As you go to the matches and shoot, you notice that there are a large group of our members known as Range Officers (ROs) who put you through the Courses of Fire (COF or stages). They operate the timers, keep track of scores on the Practicsore tablets or score sheets, have you sign the results, organize the squads and generally keep the show rolling. They are there in the rain, the sun, if it shines, fog or any weather that comes along to give us more thrills than shooting. They patch and change targets, set metal knock down targets and activators, keep to the schedules and a host of other chores that have to be done for a match to be a success.


These tireless men and women also take their turn to shoot. Their day is VERY long and they do this match after match after match. Crazy? Possibly. Dedicated? Beyond doubt.


You can become a giver to your Extreme Pistol (IPSC) sport too. After you have been shooting for a year, you can take the RO Course. The RO Course is given over two days on a weekend. In the course, experienced RO Course Instructors will guide you through the skills and behaviours required of an RO to do a good job. The Rule Book is dissected so you can start to discover how to open it and find the answers to the myriad of questions that come up during a match.


I have worked with the Rule Book since it was first developed in Bournemouth England in August 1980. There have been numerous revisions and updates. Confession time; I cannot remember all the rules. There are too many and plenty of variations since 1980. The only way to work with the rules is to open the Rule Book and read what it says. Now, with the advent of tablets, iPads, etc. we can electronically search for the correct rule. From there we try to make the interpretation fair to the case in hand. There are many areas of the Rule Book that need improving and lots that are still grey but we carry on with what we have. You can start to become familiar with the Rule Book by taking the RO Course.


When you take the RO Course, you will find your shooting takes on a new perspective. Knowing the rules is a great way to understand and analyze a COF so that you may shoot it better. It won’t make up for training your shooting skills, but it will help. Knowing the rules and using them does not include trying to twist them for your personal advantageJ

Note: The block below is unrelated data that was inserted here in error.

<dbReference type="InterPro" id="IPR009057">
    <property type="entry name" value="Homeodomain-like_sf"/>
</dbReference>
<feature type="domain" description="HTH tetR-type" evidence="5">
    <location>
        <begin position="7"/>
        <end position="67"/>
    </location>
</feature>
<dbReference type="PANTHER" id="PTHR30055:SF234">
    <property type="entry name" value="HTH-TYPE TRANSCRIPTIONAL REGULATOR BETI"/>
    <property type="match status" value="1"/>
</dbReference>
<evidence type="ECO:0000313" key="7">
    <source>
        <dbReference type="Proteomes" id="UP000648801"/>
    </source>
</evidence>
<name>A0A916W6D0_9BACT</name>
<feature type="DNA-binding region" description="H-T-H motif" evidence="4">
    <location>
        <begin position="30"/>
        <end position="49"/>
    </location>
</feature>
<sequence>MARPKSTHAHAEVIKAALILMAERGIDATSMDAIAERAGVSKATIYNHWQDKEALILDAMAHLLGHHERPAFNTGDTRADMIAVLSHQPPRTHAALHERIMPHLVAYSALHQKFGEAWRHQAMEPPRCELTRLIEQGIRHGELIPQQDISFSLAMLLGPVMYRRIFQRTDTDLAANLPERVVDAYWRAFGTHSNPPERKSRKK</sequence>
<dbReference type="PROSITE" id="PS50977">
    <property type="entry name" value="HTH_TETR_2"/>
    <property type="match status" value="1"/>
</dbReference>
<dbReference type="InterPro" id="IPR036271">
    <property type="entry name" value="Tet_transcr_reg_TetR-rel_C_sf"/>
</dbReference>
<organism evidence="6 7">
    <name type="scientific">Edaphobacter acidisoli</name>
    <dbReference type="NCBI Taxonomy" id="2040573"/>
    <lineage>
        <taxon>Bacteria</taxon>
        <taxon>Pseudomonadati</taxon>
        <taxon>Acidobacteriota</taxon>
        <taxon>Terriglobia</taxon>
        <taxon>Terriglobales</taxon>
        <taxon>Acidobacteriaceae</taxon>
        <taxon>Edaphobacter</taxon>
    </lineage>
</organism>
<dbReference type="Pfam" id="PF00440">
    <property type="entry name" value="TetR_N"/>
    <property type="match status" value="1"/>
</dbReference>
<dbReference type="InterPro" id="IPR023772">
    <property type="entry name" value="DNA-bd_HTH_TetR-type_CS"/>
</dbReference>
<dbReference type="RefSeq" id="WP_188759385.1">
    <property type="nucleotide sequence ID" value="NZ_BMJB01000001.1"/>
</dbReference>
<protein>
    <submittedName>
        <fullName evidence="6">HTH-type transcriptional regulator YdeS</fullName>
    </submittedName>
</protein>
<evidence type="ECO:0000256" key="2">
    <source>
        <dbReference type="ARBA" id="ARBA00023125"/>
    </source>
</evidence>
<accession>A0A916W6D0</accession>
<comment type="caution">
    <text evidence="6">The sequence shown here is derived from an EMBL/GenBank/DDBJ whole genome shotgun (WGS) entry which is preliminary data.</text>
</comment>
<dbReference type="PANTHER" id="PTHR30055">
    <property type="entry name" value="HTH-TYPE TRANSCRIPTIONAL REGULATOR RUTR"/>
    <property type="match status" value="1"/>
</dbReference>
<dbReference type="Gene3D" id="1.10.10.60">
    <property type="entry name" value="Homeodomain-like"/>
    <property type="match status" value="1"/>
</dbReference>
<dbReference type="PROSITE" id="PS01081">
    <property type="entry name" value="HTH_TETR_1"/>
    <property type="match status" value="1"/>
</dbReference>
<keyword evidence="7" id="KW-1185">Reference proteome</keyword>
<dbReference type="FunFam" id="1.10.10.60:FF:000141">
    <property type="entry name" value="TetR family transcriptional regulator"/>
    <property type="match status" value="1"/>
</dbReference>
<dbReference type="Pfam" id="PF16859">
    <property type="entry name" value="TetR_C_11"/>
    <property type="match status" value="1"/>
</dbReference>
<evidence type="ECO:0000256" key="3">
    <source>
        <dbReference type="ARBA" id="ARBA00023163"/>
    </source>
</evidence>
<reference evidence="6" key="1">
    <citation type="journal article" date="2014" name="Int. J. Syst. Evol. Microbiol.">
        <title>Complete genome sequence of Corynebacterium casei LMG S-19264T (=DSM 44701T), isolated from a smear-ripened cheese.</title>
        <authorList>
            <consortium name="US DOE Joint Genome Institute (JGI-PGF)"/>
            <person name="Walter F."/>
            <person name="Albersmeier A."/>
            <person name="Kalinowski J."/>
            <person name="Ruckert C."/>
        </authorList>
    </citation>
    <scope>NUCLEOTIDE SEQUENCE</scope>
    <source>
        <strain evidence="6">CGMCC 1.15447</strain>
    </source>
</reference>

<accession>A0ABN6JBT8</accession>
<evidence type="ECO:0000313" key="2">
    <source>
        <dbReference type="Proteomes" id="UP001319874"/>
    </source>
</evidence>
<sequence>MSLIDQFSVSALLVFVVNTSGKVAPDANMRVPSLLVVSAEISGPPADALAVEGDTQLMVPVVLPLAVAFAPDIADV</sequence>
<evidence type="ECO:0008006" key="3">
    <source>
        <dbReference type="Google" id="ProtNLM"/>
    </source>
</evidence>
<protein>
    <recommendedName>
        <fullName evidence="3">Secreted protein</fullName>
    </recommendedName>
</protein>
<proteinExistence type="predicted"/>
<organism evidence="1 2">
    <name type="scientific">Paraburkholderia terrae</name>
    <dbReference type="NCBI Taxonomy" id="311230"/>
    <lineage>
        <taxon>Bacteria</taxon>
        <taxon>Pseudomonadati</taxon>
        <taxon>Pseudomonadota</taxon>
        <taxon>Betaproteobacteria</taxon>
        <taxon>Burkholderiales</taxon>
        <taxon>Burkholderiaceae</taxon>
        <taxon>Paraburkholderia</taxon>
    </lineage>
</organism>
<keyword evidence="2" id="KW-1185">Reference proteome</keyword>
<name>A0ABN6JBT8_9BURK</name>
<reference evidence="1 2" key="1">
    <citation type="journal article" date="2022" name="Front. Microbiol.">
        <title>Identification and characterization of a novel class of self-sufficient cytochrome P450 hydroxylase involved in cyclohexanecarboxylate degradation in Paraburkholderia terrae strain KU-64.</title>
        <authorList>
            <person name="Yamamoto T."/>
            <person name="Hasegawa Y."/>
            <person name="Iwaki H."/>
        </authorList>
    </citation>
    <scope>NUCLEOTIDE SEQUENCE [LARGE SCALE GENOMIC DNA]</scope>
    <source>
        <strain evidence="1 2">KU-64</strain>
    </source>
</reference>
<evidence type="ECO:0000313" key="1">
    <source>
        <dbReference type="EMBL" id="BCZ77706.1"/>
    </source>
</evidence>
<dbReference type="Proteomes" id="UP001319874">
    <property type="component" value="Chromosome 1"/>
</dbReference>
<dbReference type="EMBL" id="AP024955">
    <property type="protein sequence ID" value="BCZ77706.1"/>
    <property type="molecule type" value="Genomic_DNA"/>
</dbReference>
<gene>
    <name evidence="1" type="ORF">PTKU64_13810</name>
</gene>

As an RO, you will get to watch approximately 50+ different shooters shoot the COF on which you are assigned. Imagine, 50+ different methods shown to you. Some will be very good, some will be very bad. You get to pick those techniques that you think you can handle and will work for you. Does it get better or what?


How much do you have to pay to become an RO? NOTHING! IPSC BC pays for your course kit, lunch for two days and snacks. Yes, that is correct. You are supported to be there. I bet you can hardly wait to sign up.


To sign up for the next RO Course in your Zone, contact your Zone Director listed under BoD on the web; Member Information>Board of Directors. Find out more at Member Information>Member Forums>Rules Discussion>RANGE OFFICER COURSES 2018


A RO Course will run from 9am-5pm over two days. You will learn the theory of the rules followed by a practical session where you are the RO and run a mock COF. Don’t panic; once you complete the RO Course you will NOT be kicked into the deep end of the pool. In your first match as an RO, you will be assigned to a CRO who will give you a simple job to do as you learn the ropes of being an RO. As time progresses and your skills improve, you will be assigned more demanding tasks as an RO. You might even want to move up to a Chief Range Officer (CRO) but that is another story.


All our officials are looking forward to the opportunity to share their knowledge with you.  I am excited to use my more than 40 years of shooting and officiating at matches with a new group of RO candidates. Contact your ZD and let’s move you to another level.